Bedload Model for Nonuniform Sediment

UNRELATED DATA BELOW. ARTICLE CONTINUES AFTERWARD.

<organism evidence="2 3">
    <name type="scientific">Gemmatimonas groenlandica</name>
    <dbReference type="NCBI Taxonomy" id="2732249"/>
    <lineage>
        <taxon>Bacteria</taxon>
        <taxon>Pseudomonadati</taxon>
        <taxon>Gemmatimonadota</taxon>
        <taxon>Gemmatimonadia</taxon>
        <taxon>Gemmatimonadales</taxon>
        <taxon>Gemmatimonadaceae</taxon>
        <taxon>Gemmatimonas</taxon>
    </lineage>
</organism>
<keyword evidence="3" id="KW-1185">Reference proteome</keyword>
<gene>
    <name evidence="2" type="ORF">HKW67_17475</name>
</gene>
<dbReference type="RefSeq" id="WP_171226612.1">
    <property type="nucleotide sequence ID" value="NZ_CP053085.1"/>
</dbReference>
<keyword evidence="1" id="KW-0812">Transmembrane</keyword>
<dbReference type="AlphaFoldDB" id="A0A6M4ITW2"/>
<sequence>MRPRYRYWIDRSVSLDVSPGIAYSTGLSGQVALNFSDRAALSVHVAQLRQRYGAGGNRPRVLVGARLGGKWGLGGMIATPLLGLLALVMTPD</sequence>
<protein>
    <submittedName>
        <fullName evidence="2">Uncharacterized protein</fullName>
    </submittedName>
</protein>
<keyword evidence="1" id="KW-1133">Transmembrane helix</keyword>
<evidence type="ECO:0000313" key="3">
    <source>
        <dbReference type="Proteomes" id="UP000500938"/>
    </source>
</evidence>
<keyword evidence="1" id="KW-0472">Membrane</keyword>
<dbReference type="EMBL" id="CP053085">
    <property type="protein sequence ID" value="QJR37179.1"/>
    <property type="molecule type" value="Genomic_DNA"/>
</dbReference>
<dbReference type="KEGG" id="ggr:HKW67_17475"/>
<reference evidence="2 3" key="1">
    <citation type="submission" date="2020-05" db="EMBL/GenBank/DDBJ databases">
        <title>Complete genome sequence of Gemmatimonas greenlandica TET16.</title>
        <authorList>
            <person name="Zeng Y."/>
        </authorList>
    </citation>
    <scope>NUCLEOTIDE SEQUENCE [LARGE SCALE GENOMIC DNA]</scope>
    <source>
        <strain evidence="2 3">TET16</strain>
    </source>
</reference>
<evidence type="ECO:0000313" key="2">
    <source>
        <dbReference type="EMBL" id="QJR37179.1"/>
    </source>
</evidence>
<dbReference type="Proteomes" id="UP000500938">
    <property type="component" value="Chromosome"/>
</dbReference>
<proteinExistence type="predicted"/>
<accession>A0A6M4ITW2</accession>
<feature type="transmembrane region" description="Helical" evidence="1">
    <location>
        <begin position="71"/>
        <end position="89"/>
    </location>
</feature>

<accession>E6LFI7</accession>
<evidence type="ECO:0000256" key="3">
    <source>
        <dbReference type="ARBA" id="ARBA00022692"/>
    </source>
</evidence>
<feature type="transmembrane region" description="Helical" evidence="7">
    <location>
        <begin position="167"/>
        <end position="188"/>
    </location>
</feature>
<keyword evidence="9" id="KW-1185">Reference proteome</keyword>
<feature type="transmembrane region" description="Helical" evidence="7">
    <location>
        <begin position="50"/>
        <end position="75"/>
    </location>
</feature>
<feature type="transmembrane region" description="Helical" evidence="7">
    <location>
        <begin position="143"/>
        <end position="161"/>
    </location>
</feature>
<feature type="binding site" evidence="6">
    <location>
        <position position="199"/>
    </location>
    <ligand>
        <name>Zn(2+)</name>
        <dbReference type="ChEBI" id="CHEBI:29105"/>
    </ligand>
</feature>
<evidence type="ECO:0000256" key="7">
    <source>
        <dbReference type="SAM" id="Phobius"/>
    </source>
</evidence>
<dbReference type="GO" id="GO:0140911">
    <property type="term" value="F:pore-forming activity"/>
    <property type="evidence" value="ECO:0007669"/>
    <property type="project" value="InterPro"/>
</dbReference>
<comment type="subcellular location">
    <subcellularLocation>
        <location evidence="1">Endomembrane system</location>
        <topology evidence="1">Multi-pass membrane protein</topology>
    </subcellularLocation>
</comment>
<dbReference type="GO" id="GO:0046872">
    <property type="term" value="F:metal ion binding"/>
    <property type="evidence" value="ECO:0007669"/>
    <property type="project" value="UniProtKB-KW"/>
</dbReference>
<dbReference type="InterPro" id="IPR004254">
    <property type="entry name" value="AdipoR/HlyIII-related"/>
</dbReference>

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In this study, a bedload model for nonuniform sediment is developed considering the density function of sediment entrainment with no active layer. The model is formulated based on physical considerations, dimensional reasoning, regression analysis, and laboratory data. Four parameters are incorporated in the model formulation, namely the Shields stress τ′*g, the critical Shields stress τ*cg, the Kramer coefficient of uniformity cu, and the relative grain size (size of the jth grain fraction to the geometric mean size, dj/dg). The model collectively accounts for the hiding effects and the variation of the transported bedload material fractions from the surface and subsurface material. The findings of the study show that at low values of τ′*g/τ*cg fractions within the range of 0.3<dj/dg<3.0 are present with larger amounts in the transported bedload material than in the substrate, whereas fractions finer or coarser than that range are present with larger amounts in the surface layer than in the substrate. The study shows also that only fractions of dj/dg>3.0 could contribute to the formation of the armor layer, whereas fractions close to the geometric mean value would contribute the most to the bedload transport rate at low values of τ′*g/τ*cg. The armor layer would completely obliterate at high values of τ′*g/τ*cg>3.5. Further, the model provides more insight in the expected errors in the predictions of both the substrate-based and surface-based models. Model results show that errors in the predictions of some fractions in the sediment mixture can be as large as 100% and 350% for the substrate-based and surface-based models, respectively. For both types of models, the errors were obvious at low shear stresses and decline with the increase of τ′*g/τ*cg. By comparing the predictions of selected models with measured bedload data, it has been found that the proposed bedload model provides better predictions over the other models examined herein, highlighting the importance of considering the interaction between the surface and subsurface material when estimating the bedload rate material.